Brazil wants to leverage Colombia’s experience in crime rate reduction and the fight against cartels, and increase cooperation in different areas.
Brazilian Minister of Public Safety Raul Jungmann met with Colombian Minister of Foreign Affairs Carlos Trujillo, in Bogotá, Colombia, August 22, 2018. The ministers discussed collaboration on border security, immigration, and the fight against organized crime. Jungmann’s visit to Colombia is part of defense diplomacy, an integration effort among security forces of countries most exposed to organized crime as a result of representing the top drug producing or consuming markets. The countries’ ministries of Security, Foreign Affairs, and Defense carry out the combined effort.
Brazil shares 17,000 kilometers of borders with 10 countries of which four are global drug manufacturers: Bolivia, Colombia, Paraguay, and Peru. According to the Brazilian Ministry of Public Safety’s Public Affairs Office, the government committed to greater integration with neighboring countries in 2016, focusing on air, river, and land monitoring programs; investing in technology and intelligence; and adding more troops to the Armed Forces and Federal and Highway police corps. Minister Jungmann’s visit to Colombia, the Brazilian Ministry of Public Safety told Diálogo, aimed to strengthen the integration.
“The transnational nature of organized crime has made it clear during the last two years that fighting it cannot be achieved at the national level,” said Jungmann. “There is a strong awareness that a fight such as this must not be fragmented, but integrated.”
Partnership against organized crime
In Medellín, Jungmann learned about Colombia’s plan to reduce homicides, which reached 380 per 100,000 inhabitants at the peak of the cartel period. The rate now dropped to 25 per 100,000. The minister was also briefed on urban mobility solutions applied to public security and the National Police, social programs run by their own beneficiaries, the town hall’s partial administration by the private sector, and the work of the United Nations Office on Drugs and Crime.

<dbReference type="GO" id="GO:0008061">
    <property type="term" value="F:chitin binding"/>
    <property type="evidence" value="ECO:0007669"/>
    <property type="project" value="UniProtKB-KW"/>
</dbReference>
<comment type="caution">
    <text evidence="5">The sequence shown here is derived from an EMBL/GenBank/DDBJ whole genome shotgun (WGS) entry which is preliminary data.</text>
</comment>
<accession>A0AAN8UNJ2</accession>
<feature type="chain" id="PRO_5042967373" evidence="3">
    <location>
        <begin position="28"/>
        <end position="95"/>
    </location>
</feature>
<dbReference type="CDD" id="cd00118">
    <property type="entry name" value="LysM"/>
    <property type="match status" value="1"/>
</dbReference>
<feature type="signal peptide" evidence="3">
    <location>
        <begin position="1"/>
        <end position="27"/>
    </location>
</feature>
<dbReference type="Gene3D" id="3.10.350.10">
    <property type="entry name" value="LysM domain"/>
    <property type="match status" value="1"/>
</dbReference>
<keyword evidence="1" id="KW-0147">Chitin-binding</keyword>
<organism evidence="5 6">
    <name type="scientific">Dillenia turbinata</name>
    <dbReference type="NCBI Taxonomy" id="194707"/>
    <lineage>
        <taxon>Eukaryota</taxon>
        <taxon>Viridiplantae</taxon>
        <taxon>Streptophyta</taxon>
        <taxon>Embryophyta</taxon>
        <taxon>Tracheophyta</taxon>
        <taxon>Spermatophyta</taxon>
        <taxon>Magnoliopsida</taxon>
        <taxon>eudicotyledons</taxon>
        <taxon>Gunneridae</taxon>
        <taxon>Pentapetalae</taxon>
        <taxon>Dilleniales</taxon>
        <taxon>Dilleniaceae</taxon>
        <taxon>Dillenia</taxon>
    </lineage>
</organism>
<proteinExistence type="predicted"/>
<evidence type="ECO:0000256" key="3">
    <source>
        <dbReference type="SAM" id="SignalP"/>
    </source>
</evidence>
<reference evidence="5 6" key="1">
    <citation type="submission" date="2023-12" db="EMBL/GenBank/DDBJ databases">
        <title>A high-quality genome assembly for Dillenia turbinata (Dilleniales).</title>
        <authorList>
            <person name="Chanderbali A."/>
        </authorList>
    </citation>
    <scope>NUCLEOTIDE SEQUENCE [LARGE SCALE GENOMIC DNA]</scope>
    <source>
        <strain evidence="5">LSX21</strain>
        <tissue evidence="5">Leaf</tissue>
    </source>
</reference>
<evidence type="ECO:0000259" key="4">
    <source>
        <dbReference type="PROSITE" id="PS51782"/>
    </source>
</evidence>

Brazil and Colombia have territories under the control of drug traffickers and criminal organizations, limiting government intervention. Criminals influence both countries’ electoral process, allowing only some candidates to campaign in their turf. Criminals also use local communities as drug outlets—indigenous populations and riverine communities in Brazil, and fishermen in Colombia.
However, Colombia’s narcoguerilla phenomenon, narcotraffickers associated to revolutionary guerrillas with communist ideologies, is not present in Brazil. “As far as organized crime is concerned, international narcotrafficking is one of the main problems both countries face. Brazil wants to leverage Colombia’s successful experience with crime rate reduction and combatting cartels, especially in Bogotá and Medellín,” Jungmann said.
According to Brazil’s Ministry of Public Safety, projects related to citizens’ security, inspired by Colombia’s positive results, are ongoing in Brazil. One such project is the Community Peace Center, headquartered in Recife, Pernambuco, in the country’s northeast. Jungmann’s visit resulted in an informal exchange agreement that will have the mayor of Medellín reciprocate with a trip to Rio de Janeiro.
According to the Ministry of Public Safety, a memorandum of understanding between both countries is already in the final stages. The agreement, soon to be executed, seeks to strengthen migration cooperation through information exchange to improve combined operations in the fight against transnational crimes.
“There are some ongoing operational agreements around information exchange and combined operations in specific areas. We move toward the most critical point at the operational level, which entails deploying forces in another country’s territory, subject to explicit rules, and provided that possible detainees remain in the custody of the country where the arrest took place,” stated the Ministry of Public Safety, adding that the countries’ partnership is robust with harmony and synergy among their security and defense sectors.
Brazil’s cooperation with Colombia is longstanding. The 1996 National Antidrug Action Program already provided for the creation of Police attachés in each country’s embassies in Brasília and Bogotá, which occurred in 1999. Existing partnerships focus on the fight against organized crime, border security, and immigration issues, resulting in international agreements, and interagency and combined memorandums of understanding.